He was arrested for investigation of a robbery that netted $3.67 worth of goods.
Mountlake Terrace police took him into custody at a grocery store in the 23000 block of 56th Ave. W. on Monday night.
The suspect, 18, reportedly scuffled with the store manager who confronted him, upping the ante from misdemeanor shoplifting to felony robbery.
When two officers arrived, they were directed to aisle 14 where a witness was holding the suspect on the ground. He was yelling, "I'll pay! I'll pay!," according to court records.
The suspect tried to argue that he did not commit a crime because he had not left the store.
When he was searched, police found a mango in the suspect's right jacket pocket with a barcode sticker still on it.
The man wasn't particularly cooperative.
When asked about his identity, he said, "Bang, bang," court papers said.
He also gave an alias.
Witnesses told police that the suspect was past the checkstands and nearing the exit door when he was stopped by the manager. When he was detained, he reportedly started walking toward a card stand. He allegedly pushed the manager into the stand, which broke. He later also broke a juice stand.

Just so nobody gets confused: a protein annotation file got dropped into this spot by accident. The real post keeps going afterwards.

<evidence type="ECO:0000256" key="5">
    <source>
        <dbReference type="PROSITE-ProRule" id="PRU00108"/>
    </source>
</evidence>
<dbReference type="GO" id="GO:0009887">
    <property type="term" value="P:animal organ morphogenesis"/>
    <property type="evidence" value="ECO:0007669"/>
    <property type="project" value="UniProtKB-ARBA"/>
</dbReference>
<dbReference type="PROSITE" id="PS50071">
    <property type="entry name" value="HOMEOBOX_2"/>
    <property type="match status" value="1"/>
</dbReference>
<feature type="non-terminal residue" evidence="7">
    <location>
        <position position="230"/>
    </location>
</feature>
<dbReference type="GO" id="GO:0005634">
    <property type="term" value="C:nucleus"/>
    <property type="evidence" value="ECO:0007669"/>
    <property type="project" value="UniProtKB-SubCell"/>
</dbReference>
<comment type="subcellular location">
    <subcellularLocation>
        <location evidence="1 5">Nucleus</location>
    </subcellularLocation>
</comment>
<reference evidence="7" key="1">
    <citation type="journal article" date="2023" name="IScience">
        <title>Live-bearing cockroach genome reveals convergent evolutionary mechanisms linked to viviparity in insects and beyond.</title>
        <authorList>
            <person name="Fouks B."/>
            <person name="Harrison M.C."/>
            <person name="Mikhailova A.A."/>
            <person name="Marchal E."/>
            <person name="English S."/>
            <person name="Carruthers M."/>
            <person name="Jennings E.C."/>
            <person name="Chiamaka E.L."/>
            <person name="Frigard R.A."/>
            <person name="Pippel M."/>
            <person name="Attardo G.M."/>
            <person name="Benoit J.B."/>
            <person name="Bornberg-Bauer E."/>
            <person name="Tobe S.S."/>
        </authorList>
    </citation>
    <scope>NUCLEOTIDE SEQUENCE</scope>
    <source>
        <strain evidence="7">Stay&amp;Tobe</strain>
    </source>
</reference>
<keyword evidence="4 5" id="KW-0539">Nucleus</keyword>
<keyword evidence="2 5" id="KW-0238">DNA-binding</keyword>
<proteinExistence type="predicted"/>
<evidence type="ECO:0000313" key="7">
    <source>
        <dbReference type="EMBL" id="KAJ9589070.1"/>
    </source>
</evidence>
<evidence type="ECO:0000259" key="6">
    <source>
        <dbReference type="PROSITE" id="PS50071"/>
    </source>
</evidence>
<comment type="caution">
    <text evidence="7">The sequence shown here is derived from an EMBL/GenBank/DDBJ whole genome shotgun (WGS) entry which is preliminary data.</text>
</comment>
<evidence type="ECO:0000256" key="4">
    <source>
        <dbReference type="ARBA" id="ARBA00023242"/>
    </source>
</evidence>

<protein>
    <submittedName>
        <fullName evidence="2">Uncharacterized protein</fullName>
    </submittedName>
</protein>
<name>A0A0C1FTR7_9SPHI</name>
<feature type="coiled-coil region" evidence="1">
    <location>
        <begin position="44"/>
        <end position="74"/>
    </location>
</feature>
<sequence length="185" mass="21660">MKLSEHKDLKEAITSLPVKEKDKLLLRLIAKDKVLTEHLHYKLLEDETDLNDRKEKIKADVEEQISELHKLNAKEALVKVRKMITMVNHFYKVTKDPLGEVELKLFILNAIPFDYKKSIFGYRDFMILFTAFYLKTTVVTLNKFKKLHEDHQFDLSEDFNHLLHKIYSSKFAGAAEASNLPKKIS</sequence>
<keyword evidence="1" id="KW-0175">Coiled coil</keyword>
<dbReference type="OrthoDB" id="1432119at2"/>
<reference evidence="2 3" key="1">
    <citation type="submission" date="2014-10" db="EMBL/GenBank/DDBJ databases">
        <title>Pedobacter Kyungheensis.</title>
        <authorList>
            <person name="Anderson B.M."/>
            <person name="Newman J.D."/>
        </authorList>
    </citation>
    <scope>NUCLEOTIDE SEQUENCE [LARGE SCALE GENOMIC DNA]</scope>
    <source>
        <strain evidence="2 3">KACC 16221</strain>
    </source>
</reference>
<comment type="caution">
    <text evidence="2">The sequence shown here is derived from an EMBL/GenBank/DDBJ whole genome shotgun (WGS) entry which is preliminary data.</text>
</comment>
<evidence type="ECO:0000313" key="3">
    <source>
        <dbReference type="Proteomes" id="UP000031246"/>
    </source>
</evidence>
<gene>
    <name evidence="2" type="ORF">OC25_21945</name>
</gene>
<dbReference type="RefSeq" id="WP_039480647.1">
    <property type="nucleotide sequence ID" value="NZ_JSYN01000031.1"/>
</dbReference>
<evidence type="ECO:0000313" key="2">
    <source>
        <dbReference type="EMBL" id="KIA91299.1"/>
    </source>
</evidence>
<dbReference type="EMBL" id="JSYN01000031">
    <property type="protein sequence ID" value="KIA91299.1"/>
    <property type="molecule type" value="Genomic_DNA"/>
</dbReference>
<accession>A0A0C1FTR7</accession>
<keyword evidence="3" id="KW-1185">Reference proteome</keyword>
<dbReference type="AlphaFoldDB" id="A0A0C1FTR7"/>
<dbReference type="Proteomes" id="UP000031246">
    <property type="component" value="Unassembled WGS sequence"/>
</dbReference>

The manager reported knee pain and a cut to his hand after the confrontation.
The suspect at one point broke free, but a bystander tackled him and held him on the ground until police arrived.
Each year, dozens of would-be shoplifters are arrested in Snohomish County for investigation of robbery when they are spotted by store security, try to run and become physical or threaten violence.
In doing so, a misdemeanor that routinely ends in a fine escalates into a potential felony with serious jail time.
"It's tantamount to the guy who decides he is not going to stop for police and get a minor traffic ticket and he gets a felony instead and causes himself a lot more trouble," Mountlake Terrace police Cmdr. Doug Hansen said. "It puts him in a soup that's going to be hard to get out of. Being charged with a felony is a real life-changing event."
U.S. retailers take a $13 billion annual hit at the hands of shoplifters, according to the National Association for Shoplifting Prevention. The nonprofit organization reports an average of 550,000 shoplifting incidents each day in the United States.
Eric Stevick: 425-339-3446, email@example.com.
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